NEW YORK (TheStreet) -- Citigroup (C) led financial shares higher Monday after reporting strong-than-expected earnings. Citigroup's stock was up 3.29% to $4.08, though still well off the 52-week high of $5.07 they hit on April 15.
Citigroup earned seven cents a share, beating the five cent average estimate of 10 analysts surveyed by Bloomberg. Among Citigroup's strongest-performing businesses was regional consumer banking, which brought in revenues of $8.16 billion, its best performance since at least 2008. The business has shown consistent growth all year, with revenues of $24.2 billion through the first nine months of 2010 compared to $18.7 billion during the same period in 2009.
Citigroup's securities and banking business, however, has shown almost exactly the opposite performance of regional consumer banking. That business, which consists of investment banking-oriented businesses such as M&A advisory work and equity and debt underwriting, has seen revenues of $19.6 billion through the first nine months of this year, compared to $23.8 billion in the first nine months of 2009.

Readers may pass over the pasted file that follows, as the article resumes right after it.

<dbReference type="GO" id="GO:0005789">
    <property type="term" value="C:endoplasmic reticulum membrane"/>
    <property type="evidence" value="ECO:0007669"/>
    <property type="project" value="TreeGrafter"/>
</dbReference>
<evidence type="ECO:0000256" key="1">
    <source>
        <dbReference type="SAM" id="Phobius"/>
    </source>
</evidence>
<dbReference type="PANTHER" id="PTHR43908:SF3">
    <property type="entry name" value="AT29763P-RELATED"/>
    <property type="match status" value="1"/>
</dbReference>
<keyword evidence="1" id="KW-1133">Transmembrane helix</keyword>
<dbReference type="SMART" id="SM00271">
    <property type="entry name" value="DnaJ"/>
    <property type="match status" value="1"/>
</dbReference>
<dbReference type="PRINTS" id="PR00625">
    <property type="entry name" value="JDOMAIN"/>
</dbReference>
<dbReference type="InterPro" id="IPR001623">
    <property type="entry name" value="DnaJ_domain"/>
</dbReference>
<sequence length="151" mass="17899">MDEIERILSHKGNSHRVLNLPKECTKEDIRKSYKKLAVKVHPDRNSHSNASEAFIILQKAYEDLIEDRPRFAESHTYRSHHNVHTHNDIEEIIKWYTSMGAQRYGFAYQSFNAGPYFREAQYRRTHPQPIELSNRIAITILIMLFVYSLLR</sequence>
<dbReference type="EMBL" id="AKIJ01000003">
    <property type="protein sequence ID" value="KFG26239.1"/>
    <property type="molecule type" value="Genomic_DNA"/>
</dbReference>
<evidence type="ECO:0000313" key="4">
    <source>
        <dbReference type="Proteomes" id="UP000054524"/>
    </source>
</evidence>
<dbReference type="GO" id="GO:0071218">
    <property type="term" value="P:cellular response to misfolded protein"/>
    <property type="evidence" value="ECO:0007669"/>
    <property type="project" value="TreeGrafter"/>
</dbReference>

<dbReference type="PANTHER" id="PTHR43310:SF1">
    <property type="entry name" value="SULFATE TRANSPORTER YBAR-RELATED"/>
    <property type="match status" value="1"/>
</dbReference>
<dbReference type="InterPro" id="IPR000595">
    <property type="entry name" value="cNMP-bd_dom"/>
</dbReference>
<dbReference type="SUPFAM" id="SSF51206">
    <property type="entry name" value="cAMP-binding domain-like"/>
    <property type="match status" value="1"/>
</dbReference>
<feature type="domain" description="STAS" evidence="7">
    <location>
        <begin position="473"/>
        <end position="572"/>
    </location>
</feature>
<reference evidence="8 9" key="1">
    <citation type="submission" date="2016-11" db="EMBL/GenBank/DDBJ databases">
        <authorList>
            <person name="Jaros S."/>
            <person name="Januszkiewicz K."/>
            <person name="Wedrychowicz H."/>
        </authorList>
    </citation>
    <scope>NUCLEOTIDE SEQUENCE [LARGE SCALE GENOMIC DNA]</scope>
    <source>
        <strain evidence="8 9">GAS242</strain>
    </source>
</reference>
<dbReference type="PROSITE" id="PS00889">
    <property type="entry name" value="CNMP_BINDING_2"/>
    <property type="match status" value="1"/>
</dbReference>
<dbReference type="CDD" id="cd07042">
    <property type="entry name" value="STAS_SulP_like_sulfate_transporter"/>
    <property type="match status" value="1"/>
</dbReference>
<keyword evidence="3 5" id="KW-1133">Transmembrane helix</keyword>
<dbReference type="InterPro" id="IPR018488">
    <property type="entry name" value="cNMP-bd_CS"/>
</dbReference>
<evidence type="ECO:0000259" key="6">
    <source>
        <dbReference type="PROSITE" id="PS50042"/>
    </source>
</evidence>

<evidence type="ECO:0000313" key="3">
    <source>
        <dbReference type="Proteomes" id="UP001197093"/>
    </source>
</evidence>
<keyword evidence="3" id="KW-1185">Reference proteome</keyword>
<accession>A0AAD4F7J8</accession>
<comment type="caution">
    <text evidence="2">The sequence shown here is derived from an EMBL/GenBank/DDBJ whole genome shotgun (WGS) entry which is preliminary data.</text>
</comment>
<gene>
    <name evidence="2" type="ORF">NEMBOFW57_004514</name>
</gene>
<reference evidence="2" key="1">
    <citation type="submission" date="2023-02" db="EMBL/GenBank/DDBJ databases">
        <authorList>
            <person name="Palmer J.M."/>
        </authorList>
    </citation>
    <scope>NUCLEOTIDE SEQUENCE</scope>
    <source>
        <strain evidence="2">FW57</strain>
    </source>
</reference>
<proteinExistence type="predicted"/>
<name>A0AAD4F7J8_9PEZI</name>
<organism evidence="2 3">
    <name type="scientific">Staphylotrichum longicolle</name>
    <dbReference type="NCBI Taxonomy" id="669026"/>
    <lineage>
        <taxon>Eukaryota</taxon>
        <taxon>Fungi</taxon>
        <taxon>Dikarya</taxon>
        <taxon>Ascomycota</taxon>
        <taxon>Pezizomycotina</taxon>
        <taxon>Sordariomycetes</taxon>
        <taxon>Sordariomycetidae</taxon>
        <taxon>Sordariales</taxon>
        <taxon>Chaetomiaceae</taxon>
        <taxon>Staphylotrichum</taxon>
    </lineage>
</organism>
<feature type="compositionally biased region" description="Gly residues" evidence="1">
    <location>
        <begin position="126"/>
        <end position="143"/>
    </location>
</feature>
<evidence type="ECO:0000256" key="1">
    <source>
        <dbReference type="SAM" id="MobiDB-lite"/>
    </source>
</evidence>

Despite the mixed results, the markets appeared to regard the numbers as positive, not only for Citigroup, but for financial stocks in general. That may in part be because big bank stocks took a beating at the end of last week on fears sloppiness in their mortgage servicing businesses would leave them exposed to losses.Whatever the reason, the big bank stocks were all higher, with Wells Fargo (WFC) being the biggest beneficiary, suggesting perhaps that Citigroup's regional consumer banking strength was a good sign for the most heavily consumer-oriented of the four-largest U.S. banks. Shares of Wells Fargo were up 2.37% to $24.14. JPMorgan Chase (JPM) shares were up $1.84% to $37.84 and Bank of America's (BAC) stock rose just 0.46% to $12.04. Financial shares in general were stronger Monday, with the Financial Select Sector SPDR Trust (XLF), a widely-followed financial sector exchange traded fund, rising 1.19% to $14.52. One stock that had been stronger last week while the big banks were weaker was distressed monocline bond insurer Ambac Financial (ABK), so it was perhaps appropriate that Ambac shares fell 2.86% to $1.02 Monday morning while the big banks rose. However MBIA (MBI), which has a business similar to Ambac's but is perceived to have a stronger balance sheet, was up again Monday, rising 2.17% to $12.74. MBIA shares briefly hit $13.05 Monday morning, their highest price since Sept. 29 2008. -- Written by Dan Freed in New York.
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